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The Vault at PfaffsAn Archive of Art and Literature by the Bohemians of Antebellum New York
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         O Brien s Decadence and Origin.
he occupied a room and is now  on town  in
every sense.   He looked deplorably shaky and
wandered in talk, on visiting Haney, to-day.
The Clover Hill party was to have consisted of
Gayler, its getter-up, George Arnold, O Brien,
Nordhoff, one of the young Harpers and Frank
Wood.    Shepherd received an invitation, but de-
clined, anticipating that the expense would fall on
one or two, and that the party would terminate
in drunkenness.      Young Wood, formerly a
mild-spoken six-feet of vapidity, has become
a good deal of a drunkard and more of an
habitual swearer, his mildest exclamation
being the utterance of the name of the second
person in the Trinity.      If O Brien continue
his present career, he ll die miserably enough;
nor do I suppose he ll ever re-cross the Atlantic.
The talk about his patrician kins-folk is all
Blatherskite and Erin go Brag; money has
never been sent to him during his sorest need.
His father is said to be a Cork lawyer, one
in struggling circumstances, one Bryan, for
the  Fitz  as well as the  O   is assumed by
his son, who first, as I recollect, called him-
self James Fitzjames O Brien, subsequently
sinking the first James.   It was then that
he pretended to cousinship with Smith O Brien
Page
Title:Thomas Butler Gunn Diaries, Volume Twelve: page one hundred and fifty-eight
Description:Regarding Fitz James O'Brien's habits and roots.
Date:1860-04-14
Subject:Arnold, George; Bohemians; Gayler, Charles; Gunn, Thomas Butler; Haney, Jesse; Nordhoff; O'Brien, Fitz James; O'Brien, Smith; Shepherd, N.G.; Wood, Frank
Coverage (City/State):[New York, New York]
Scan Date:2011-01-29

 

Volume
Title:Thomas Butler Gunn Diaries, Volume Twelve
Description:Includes descriptions of boarding house living, his freelance writing and drawing work, antics of the New York literary Bohemians, visits to the Edwards family, the activities of London detective Arthur Ledger who is staying in his boarding house, Thomas Nast's courtship of Sally Edwards, two masked balls at his boarding house, a visit to Lotty Granville at Fordham, the state of Charles Damoreau's marriage, and a visit to the ''Phalanx'' in New Jersey with George Boweryem.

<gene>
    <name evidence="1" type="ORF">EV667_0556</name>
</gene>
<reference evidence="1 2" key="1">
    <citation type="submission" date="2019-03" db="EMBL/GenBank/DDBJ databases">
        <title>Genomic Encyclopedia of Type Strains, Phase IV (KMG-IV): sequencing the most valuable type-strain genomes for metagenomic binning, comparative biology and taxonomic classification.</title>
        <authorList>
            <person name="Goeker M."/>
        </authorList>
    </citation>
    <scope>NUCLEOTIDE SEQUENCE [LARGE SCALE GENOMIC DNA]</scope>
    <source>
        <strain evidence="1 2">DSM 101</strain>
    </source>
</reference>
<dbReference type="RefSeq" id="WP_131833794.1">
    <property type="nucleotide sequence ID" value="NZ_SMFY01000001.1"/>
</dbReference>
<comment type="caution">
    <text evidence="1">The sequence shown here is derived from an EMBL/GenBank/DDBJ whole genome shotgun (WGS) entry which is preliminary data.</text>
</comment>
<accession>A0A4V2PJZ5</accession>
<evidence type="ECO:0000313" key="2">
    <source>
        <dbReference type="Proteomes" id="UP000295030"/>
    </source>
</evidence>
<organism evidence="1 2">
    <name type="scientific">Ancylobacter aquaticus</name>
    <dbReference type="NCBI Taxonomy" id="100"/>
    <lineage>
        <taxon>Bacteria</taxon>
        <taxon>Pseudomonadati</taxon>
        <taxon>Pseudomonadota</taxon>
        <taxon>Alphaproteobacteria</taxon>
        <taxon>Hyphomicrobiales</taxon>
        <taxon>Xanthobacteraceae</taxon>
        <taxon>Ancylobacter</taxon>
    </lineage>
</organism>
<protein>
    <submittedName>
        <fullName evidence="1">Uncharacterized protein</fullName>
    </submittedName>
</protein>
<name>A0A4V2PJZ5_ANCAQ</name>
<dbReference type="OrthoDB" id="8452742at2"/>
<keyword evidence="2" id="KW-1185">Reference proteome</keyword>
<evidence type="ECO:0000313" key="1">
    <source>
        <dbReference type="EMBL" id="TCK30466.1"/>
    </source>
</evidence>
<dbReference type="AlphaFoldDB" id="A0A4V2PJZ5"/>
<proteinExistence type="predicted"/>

Subject:Boardinghouses; Bohemians; Detectives; Gunn, Thomas Butler; Journalism; Marriage; Publishers and publishing; Travel; Women
Coverage (City/State):New York, New York; Fordham, New York; New Jersey
Note:Thomas Butler Gunn was born February 15, 1826, in Banbury, England, and came to New York in 1849. During the Civil War he worked as a correspondent for the New York Tribune and the New York Evening Post. He returned to England in 1863, and died in Birmingham in April 1903. The collection includes twenty-one volumes of his diaries, including newspaper clippings, letters, photographs, sketches, and various other items inserted by Gunn. Diary entries date from July 7, 1849, to April 7, 1863, and include his experiences with the New York publishing and literary world, his descriptions of boarding houses, his travels throughout the United States, and his experiences traveling with the Federal army as a Civil War correspondent.
Publisher:Missouri History Museum
Rights:Copyright 2011 Missouri History Museum.
Source:Page images, transcriptions, and metadata of the Thomas Butler Gunn diaries have been provided by the Missouri History Museum.